In summary, the extent of coronary artery disease, the degree of left ventricular dysfunction, and the presence of arrhythmias appear to determine individual vulnerability to stress-induced sudden cardiac death. When individuals are already suffering from advanced cardiovascular disease, stress-related precipitants of sudden cardiac death are ubiquitous and may be impossible to avoid. Acute stressors often contributing to sudden cardiac death include bereavement, unemployment, financial distress, dislocation, lower education levels, individual responses to psychological stress, and social isolation. Research results are somewhat contradictory in establishing a clear association between cardiovascular disease and such factors as gender, personality patterns, anxiety, panic disorder, PTSD, bereavement, depression, and occupation.

{tab=References}
REFERENCES
1. Dimsdale JE. Psychological stress and cardiovascular disease. J Am Coll Cardiol 2008;51:1237– 46.
2. Culic V, Eterovic D, Miric D. Meta-analysis of possible external triggers of acute myocardial infarction. Int J Cardiol 2005;99:1– 8.
3. Kloner RA. Natural and unnatural triggers of myocardial infarction. Prog Cardiovasc Dis 2006;48:285–300.
4. Mosca L, Banka CL, Benjamin EJ, et al. Evidence-based guidelines for cardiovascular disease prevention in women: 2007 update. J Am Coll Cardiol 2007;49:1230 –50.
5. Smith SC Jr., Allen J, Blair SN, et al. AHA/ACC guidelines for secondary prevention for patients with coronary and other atherosclerotic vascular disease: 2006 update: endorsed by the National Heart, Lung, and Blood Institute. J Am Coll Cardiol 2006;47:2130 –9.
6. Bhattacharyya MR, Steptoe A. Emotional triggers of acute coronary syndromes: strength of evidence, biological processes, and clinical implications. Prog Cardiovasc Dis 2007;49:353– 65.
7. Davidson KW. Emotional predictors and behavioral triggers of acute coronary syndrome. Cleve Clin J Med 2008;75 Suppl 2:S15–9.
8. Rozanski A, Blumenthal JA, Davidson KW, Saab PG, Kubzansky L. The epidemiology, pathophysiology, and management of psychosocial risk factors in cardiac practice: the emerging field of behavioral cardiology. J Am Coll Cardiol 2005;45:637–51.
9. Strike PC, Steptoe A. Behavioral and emotional triggers of acute coronary syndromes: a systematic review and critique. Psychosom Med 2005;67:179–86.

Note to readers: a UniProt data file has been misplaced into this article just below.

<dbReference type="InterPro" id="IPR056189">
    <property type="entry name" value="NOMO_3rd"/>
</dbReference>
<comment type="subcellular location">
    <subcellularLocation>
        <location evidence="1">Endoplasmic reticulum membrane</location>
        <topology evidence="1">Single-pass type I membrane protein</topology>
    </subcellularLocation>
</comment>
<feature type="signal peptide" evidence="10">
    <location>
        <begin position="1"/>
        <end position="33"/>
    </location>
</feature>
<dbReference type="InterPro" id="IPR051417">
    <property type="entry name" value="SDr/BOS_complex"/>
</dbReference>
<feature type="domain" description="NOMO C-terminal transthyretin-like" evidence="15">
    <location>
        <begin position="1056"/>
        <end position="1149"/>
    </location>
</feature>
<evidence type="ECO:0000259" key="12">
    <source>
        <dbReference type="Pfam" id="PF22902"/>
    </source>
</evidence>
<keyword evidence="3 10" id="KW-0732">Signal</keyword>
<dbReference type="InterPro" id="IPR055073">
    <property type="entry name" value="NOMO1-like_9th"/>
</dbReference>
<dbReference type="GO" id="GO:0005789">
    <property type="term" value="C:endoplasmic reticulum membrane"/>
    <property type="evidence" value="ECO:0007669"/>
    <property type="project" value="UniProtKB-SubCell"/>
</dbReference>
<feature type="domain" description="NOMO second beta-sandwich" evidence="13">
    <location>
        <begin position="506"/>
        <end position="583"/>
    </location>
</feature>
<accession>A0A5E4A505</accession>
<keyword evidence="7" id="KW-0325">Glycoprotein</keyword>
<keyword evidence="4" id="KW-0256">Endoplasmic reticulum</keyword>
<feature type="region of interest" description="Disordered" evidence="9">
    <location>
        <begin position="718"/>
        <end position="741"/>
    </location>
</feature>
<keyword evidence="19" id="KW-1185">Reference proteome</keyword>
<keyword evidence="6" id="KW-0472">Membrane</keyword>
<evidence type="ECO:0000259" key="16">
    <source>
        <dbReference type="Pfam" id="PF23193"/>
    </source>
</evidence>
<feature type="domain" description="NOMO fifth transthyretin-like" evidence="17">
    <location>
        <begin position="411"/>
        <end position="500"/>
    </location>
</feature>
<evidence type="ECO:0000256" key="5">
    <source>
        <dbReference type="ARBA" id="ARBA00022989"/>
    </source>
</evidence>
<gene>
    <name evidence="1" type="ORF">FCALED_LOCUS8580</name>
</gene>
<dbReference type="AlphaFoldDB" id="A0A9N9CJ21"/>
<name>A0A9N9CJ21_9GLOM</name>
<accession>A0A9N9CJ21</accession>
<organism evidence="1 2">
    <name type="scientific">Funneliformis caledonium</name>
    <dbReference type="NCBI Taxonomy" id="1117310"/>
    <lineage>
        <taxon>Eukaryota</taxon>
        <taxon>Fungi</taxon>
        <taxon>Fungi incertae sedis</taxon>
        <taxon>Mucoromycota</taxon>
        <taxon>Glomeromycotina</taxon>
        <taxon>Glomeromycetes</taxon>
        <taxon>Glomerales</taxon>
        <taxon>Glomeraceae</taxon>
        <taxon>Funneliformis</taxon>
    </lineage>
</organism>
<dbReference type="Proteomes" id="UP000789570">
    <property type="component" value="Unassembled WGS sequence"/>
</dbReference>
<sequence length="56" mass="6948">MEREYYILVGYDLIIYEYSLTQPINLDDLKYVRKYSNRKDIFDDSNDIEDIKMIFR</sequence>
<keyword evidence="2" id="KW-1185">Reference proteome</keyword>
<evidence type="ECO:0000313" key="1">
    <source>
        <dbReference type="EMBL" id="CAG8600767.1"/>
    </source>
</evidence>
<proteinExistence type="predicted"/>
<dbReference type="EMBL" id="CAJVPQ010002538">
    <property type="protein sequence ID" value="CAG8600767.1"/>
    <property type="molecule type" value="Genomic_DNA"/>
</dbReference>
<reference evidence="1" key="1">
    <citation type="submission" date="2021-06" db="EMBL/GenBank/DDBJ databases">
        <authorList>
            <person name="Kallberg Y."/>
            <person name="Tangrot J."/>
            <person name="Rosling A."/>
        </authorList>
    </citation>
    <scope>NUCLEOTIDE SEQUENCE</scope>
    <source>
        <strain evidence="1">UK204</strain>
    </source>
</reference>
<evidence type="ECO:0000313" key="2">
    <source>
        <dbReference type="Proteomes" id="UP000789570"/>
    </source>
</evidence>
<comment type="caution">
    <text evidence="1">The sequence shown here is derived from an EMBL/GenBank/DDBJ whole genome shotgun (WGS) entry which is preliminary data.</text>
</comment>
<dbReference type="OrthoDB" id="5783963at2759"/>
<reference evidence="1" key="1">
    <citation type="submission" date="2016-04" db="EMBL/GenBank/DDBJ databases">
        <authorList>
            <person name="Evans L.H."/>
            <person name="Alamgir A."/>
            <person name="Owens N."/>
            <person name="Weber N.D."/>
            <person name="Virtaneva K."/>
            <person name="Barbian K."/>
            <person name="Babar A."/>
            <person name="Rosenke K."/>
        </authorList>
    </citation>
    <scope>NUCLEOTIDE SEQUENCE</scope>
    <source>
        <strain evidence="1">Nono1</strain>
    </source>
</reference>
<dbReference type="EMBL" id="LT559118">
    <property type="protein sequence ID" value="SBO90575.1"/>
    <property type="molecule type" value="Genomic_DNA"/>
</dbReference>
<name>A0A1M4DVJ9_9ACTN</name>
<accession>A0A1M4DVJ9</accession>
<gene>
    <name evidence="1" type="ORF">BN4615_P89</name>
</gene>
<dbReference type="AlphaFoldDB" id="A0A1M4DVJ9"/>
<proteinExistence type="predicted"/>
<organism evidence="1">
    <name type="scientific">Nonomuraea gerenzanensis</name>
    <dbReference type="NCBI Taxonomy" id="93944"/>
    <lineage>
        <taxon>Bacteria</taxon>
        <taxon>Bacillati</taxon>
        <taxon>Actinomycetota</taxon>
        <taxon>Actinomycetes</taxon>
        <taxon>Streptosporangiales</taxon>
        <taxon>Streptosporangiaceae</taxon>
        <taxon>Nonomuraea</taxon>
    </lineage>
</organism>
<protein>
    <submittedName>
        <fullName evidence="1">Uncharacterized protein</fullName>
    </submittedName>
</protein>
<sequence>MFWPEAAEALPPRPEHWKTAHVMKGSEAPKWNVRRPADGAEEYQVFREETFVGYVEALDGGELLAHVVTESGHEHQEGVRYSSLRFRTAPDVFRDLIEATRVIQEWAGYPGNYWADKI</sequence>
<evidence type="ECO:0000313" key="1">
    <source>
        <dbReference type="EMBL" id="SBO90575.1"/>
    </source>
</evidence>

10. Strike PC, Magid K, Whitehead DL, Brydon L, Bhattachatyya MR, Steptoe A. Pathophysiological processes underlying emotional triggering of acute cardiac events. Proc Natl Acad Sci U S A 2006;103:4322–7.
11. Thrall G, Lane D, Carroll D, Lip GY. A systematic review of the effects of acute psychological stress and physical activity on haemorheology, coagulation, fibrinolysis and platelet reactivity: implications for the pathogenesis of acute coronary syndromes. Thromb Res 2007;120:819–47.
12. Tofler GH, Muller JE. Triggering of acute cardiovascular disease and potential preventive strategies. Circulation 2006;114:1863–72.
13. Rahe, R., & Lind, E. (1971). Psychosocial factors and sudden cardiac death: a pilot study. Journal of Psychosomatic Research, 15(1), 19.

{/tabs}

How To Deal With 6 Personalities Under Stress

Pisa%20-%20Piazza%20dei%20Miracoli%20-%202How does each personality style tend to handle a significant stressor? And, if we happen to be the spouse, significant other, sibling or friend of any of these, what is the best way to interact with them while they are under severe stress? To answer these questions, it is necessary to understand their most relevant characteristics, the most likely meaning of the stressor to each style, the most likely feelings or responses evoked among other people that interact with them, and tips on the management of this interaction.

The Dependent Personality Style

Relevant Characteristics Under Stress: May become needy, demanding, clingy. May be unable to reassure self and will seek reassurance from others.
Meaning Attributed to the Stressor: Threat of being abandoned and left all alone. 
Feelings Evoked: May make others feel powerful and needed. May also make them feel overwhelmed and annoyed.
Management Tips: Reassure within limits, mobilize other supports, reward personal efforts toward independence, avoid the temptation to withhold all help.

The Obsessive Personality Style

Relevant Characteristics Under Stress: Meticulous, orderly; likes to feel in control; very concerned with right/wrong approach.
Meaning Attributed to the Stressor: Dangerous loss of control over body, emotions, impulses.
Feelings Evoked: May elicit admiration for their attention to detail; may also provoke anger—a “battle of wills” due to their perfectionistic approach.
Management Tips: Provide choices to increase their sense of control, provide detailed information, focus on a collaborative approach that avoids the battle of wills.

The Histrionic Personality Style

Relevant Characteristics Under Stress: Entertaining, melodramatic.
Meaning Attributed to the Stressor: May fear loss of love or loss of attractiveness.
Feelings Evoked: May make others feel anxiety, impatience, off-putting dramatic gestures.
Management Tips: Try to strike a balance between warmth and formality, maintain clear boundaries, encourage them to discuss fears, avoid confronting them head-on.